How do psychology and UX design intersect? In so many ways! In this brief guide, we’ll share five principles at the intersection of psychology and design.
Psychology is integrated into every step of the user experience (UX) design process. To really do your job as a UX designer, you need to understand a few key principles related to how people think. It will help you design products and experiences that actually work better for your actual users!
This article gives a primer on some basic psychology principles that every interaction designer should know. For each one, I’ve explained the principle and given a couple design rules of thumb (heuristics) we can take from it. Once you start noticing these design heuristics in digital products you use, you’ll be able to better understand why these products work so well.
Here are the principles we’ll cover:
- Show users value before asking them to do anything
- Don’t bombard your users, guide them
- Don’t make users work
- Don’t do anything too wild (keep it familiar)
- Don’t ask your users to do your job!
If you’re brand new to UX design and want a good overview of what UX designers actually do, check out this video (you’ll probably see how psychology is embedded in the entire job description!):
Let’s dive in!
1. Show users value before asking them to do anything
People are skeptical about putting out effort, time, or money. You’re probably already familiar with the cost-benefit principle, which says that people weigh the potential value they get against what it’ll cost them. As a UX designer, it’s your job to foreground the benefit over the cost.
To do so, you can lean on a related psychological concept called reciprocation. This basically means people will trust you and be happier to put out effort for you if you do something for them. So your goal should always be to demonstrate the value of a product or a feature before requiring anything of users, not after.
- Guest access: Let users explore your app or site before requiring them to login. Research has proven that login walls make people run screaming, so delay that “create account” prompt until you’ve got users convinced that it’ll be worth it.
- Delay requests: Delay asking users to allow notifications, share their location, or give personal information until the moment when it’s needed. These requests shouldn’t be the first interaction your users have with your product.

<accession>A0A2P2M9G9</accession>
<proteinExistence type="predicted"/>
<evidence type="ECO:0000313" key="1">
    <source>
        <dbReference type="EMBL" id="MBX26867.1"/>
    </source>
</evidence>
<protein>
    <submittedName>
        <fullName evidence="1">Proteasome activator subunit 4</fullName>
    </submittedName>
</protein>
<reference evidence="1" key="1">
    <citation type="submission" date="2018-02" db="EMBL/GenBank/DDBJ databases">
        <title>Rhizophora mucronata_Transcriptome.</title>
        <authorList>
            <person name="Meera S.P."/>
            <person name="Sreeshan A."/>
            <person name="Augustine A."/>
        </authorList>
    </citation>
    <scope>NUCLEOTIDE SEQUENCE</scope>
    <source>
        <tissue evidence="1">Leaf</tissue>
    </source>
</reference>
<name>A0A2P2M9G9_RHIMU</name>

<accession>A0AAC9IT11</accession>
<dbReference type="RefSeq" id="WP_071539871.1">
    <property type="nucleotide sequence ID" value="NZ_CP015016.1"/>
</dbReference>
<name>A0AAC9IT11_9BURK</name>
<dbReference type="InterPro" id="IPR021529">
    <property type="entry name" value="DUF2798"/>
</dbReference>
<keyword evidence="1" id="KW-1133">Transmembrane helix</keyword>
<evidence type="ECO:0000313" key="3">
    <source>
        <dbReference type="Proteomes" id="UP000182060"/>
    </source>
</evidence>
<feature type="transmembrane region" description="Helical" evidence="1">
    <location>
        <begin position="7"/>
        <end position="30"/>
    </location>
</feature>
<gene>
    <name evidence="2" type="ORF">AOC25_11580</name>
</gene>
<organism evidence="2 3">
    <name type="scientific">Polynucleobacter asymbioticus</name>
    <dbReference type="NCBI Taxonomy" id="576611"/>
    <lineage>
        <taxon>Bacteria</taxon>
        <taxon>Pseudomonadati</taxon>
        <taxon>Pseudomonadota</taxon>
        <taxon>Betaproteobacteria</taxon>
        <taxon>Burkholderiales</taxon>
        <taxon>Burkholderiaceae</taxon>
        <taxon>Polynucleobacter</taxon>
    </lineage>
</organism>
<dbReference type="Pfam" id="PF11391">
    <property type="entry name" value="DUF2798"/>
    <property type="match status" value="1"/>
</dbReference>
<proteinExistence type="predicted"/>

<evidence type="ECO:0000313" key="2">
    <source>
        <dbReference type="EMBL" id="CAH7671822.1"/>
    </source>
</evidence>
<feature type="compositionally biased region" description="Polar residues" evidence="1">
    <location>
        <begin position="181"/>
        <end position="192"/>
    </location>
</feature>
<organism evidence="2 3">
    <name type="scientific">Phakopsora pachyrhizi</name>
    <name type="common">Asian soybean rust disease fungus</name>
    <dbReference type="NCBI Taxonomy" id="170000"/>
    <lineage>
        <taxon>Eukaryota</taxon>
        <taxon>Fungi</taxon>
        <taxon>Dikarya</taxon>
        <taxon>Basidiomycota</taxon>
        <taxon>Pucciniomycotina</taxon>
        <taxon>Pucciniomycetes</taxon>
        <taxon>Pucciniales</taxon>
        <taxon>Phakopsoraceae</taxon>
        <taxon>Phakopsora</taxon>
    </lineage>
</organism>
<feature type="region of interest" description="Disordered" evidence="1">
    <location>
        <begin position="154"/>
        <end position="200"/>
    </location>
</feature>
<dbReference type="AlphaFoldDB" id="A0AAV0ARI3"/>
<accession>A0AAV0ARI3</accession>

If you give a little first, you’ll be rewarded with happier users.
Side note: Usability heuristics are absolutely key in good UX design. Here are two fundamental practices that will help you get this right.
2. Don’t bombard your users, guide them
Ever read overly detailed instructions and lose track of what’s what? Or get a headache filling out a form that’s too complex? You’re not alone. There’s a reason why less than 10% of Americans in this survey bother trying to interpret IRS forms to file their own taxes!
People can only use so much brain power at once; we have a limited cognitive load. As a designer, you can reduce users’ stress by taking this limited cognitive load into account.
- Break things up: As a user, you’re probably already familiar with progressive disclosure, though you may not know the term. It just means splitting detailed information into bite sized chunks and revealing it only when it’s necessary. You can use this with onboarding, setting up a feed, or e-commerce check out.
- Create focal points: Design relies heavily on a set of psychological principles called Gestalt principles to guide users through pages and screens more easily. Get to know these principles and use them to help users navigate.
3. Don’t make users work